PM urged to rethink ban on funeralsMonday, March 01, 2021
KINGSTON, Jamaica — The Government is being urged to rethink its decision to ban burials effective Monday, March 8 until March 22.
Addressing a media briefing yesterday evening, Prime Minister Andrew Holness said the Cabinet has given a directive to the municipal authorities that no burial orders should be issued until the decision is reviewed.
According to Holness, funeral services that were already scheduled for March 1 to 7 will be allowed to proceed, but under the strict guidelines of the existing measures, which only allow for 15 people, inclusive of members of the clergy.
But Managing Director of Jones Funeral Home and Supplies, Michael Jones, says the order from the Cabinet will result in chaos.
“You have persons who already have their burial order for between March 8 and 22, they have the funeral planned, people coming from overseas have already booked their tickets and now them hear they Government say it can't work. That is madness,” Jones told OBSERVER ONLINE.
“If they are going to stop burials you will find that the morgues are going to be overwhelmed with bodies and bodies start piling up. It is going to cause chaos.
“Let us put them under the ground. If bars can remain open, why the cemeteries can't remain open with the restriction of the 10 people? It can happen,” declared Jones.
He argued that the ban on funerals will also lead to increased costs for private funeral directors who have to pay some funeral homes to store their bodies.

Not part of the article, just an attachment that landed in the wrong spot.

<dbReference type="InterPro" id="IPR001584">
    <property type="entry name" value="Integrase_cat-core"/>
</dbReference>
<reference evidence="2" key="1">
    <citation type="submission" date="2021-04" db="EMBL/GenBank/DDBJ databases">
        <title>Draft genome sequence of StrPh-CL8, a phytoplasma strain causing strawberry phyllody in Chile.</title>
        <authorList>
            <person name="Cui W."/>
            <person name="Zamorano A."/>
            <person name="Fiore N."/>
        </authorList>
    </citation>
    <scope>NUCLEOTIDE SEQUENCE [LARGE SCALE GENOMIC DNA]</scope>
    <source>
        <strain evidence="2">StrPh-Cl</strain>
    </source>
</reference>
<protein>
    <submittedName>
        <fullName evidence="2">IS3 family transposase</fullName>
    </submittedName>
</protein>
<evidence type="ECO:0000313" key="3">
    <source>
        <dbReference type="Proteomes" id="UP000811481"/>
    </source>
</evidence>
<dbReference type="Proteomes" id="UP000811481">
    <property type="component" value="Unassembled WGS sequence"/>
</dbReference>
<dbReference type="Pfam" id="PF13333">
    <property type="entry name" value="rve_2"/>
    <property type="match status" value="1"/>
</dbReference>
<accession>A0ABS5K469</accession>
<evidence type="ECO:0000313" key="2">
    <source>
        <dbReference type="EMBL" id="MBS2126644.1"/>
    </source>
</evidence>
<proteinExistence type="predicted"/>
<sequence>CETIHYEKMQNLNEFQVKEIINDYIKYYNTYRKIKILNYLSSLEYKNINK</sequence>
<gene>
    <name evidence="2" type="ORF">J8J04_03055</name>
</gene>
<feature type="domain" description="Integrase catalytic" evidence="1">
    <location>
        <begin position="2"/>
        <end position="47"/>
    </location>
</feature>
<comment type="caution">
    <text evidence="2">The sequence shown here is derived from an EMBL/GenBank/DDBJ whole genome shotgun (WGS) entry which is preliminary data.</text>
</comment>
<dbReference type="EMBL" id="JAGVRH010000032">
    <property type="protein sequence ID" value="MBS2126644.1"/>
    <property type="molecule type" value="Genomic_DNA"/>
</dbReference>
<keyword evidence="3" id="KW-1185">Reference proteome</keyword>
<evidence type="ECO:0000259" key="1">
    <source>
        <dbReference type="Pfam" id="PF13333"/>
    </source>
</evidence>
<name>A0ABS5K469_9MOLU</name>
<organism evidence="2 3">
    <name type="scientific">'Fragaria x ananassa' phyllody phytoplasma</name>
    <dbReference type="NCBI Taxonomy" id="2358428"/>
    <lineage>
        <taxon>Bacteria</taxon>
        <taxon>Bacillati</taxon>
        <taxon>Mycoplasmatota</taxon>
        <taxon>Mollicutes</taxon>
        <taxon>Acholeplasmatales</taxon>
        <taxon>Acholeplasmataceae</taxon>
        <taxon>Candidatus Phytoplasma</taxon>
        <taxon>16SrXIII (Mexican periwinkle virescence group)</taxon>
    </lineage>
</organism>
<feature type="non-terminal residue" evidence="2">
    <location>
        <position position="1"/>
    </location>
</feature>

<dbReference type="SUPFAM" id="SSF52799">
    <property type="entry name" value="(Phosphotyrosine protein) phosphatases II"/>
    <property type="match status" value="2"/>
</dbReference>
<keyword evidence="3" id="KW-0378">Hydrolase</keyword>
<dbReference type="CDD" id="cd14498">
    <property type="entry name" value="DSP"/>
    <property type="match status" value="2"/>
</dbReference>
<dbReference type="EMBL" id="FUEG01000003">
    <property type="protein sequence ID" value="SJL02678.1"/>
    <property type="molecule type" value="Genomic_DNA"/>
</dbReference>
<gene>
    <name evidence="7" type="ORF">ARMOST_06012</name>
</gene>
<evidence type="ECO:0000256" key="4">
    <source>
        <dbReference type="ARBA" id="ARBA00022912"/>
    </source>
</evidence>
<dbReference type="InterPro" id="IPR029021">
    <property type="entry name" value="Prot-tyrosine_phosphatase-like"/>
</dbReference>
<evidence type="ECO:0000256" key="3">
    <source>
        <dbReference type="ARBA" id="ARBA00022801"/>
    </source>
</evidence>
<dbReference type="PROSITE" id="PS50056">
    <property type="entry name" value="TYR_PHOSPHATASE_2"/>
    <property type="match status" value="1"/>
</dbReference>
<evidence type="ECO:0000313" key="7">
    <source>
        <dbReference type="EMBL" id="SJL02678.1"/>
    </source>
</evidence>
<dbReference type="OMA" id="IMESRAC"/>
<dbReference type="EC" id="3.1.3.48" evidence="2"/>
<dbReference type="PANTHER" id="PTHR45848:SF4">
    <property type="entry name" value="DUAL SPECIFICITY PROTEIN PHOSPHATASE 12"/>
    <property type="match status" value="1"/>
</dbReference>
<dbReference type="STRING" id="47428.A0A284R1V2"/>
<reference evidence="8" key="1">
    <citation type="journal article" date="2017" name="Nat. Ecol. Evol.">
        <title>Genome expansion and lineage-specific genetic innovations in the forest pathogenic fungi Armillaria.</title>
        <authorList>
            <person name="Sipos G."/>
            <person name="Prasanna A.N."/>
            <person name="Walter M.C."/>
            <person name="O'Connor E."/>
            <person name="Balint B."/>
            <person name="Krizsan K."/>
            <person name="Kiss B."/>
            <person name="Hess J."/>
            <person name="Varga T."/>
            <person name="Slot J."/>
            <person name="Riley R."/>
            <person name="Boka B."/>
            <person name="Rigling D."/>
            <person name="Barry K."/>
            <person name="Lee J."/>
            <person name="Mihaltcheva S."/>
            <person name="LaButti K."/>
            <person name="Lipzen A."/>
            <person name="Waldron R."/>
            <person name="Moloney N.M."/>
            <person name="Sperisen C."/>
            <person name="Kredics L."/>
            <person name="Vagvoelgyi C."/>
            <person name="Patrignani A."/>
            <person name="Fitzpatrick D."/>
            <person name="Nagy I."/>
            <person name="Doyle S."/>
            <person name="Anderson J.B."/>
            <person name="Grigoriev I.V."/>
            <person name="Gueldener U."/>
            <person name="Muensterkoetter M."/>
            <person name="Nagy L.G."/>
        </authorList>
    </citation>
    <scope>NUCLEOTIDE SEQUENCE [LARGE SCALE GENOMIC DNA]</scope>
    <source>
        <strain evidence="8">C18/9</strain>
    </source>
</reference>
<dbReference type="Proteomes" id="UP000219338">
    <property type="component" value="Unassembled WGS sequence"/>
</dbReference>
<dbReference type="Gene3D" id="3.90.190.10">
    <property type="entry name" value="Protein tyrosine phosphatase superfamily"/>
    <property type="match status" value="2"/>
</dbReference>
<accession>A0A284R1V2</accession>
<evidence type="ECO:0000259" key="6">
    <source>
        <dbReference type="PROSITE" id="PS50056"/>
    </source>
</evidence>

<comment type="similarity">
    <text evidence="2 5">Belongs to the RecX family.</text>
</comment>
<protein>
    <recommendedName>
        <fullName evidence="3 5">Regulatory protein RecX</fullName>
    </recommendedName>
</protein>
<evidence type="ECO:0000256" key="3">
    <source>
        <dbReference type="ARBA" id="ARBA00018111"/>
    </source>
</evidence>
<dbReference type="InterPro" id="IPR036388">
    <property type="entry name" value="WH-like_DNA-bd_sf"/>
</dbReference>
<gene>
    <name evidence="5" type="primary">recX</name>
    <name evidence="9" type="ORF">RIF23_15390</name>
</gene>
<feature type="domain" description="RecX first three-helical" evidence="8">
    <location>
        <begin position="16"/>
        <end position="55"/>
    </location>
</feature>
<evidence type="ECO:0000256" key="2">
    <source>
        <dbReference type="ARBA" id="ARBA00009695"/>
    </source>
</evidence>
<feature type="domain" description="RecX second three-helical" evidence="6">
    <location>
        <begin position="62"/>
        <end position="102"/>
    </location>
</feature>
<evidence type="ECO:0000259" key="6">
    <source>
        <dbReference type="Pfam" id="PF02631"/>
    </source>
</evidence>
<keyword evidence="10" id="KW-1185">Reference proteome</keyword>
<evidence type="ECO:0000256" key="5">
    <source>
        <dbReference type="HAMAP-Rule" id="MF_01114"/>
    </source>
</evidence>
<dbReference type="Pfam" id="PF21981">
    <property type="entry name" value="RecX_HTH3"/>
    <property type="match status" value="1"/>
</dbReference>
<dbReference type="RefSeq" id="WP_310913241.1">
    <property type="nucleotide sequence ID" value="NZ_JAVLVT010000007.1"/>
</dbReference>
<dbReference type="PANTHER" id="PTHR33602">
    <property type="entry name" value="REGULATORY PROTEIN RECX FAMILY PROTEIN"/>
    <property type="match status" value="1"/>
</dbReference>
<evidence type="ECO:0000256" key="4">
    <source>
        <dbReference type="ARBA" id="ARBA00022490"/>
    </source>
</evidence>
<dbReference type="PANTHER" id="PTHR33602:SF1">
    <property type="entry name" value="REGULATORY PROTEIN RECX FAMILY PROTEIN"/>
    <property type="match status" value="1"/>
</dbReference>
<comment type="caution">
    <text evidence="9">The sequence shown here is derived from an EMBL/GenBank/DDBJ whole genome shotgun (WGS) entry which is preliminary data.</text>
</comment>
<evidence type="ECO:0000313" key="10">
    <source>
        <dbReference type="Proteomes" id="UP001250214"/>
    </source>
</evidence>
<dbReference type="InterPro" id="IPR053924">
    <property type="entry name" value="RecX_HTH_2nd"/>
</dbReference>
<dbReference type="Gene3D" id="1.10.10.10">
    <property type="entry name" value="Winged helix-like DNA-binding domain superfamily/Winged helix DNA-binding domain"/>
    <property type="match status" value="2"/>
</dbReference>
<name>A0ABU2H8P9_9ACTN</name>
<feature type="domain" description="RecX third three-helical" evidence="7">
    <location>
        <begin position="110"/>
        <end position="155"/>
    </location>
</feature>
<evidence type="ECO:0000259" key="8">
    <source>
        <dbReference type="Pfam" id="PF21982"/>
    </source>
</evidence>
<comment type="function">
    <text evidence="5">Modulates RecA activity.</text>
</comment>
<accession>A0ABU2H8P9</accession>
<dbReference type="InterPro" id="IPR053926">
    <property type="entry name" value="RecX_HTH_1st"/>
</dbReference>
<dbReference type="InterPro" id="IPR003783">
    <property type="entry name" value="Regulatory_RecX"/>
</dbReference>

“It will also lead to increased cost to persons who pay between $2,000 and $5,000 each day to funeral homes to store the bodies. With the bodies already piling up from murders and accidents we will not have space to keep them. The bodies must go under the earth,” added Jones.
In seeking to justify the ban on funerals, which was among a raft of measures he announced yesterday as part of efforts to reduce the spread of COVID-19 across the island, Holness pointed to the crowds which have been attending these events.
“We have to take this drastic action because we do not see any willingness on the part of our brothers and sisters — not everyone, because some people do comply — but we are seeing a significant level of non-compliance in this area,” said Holness.
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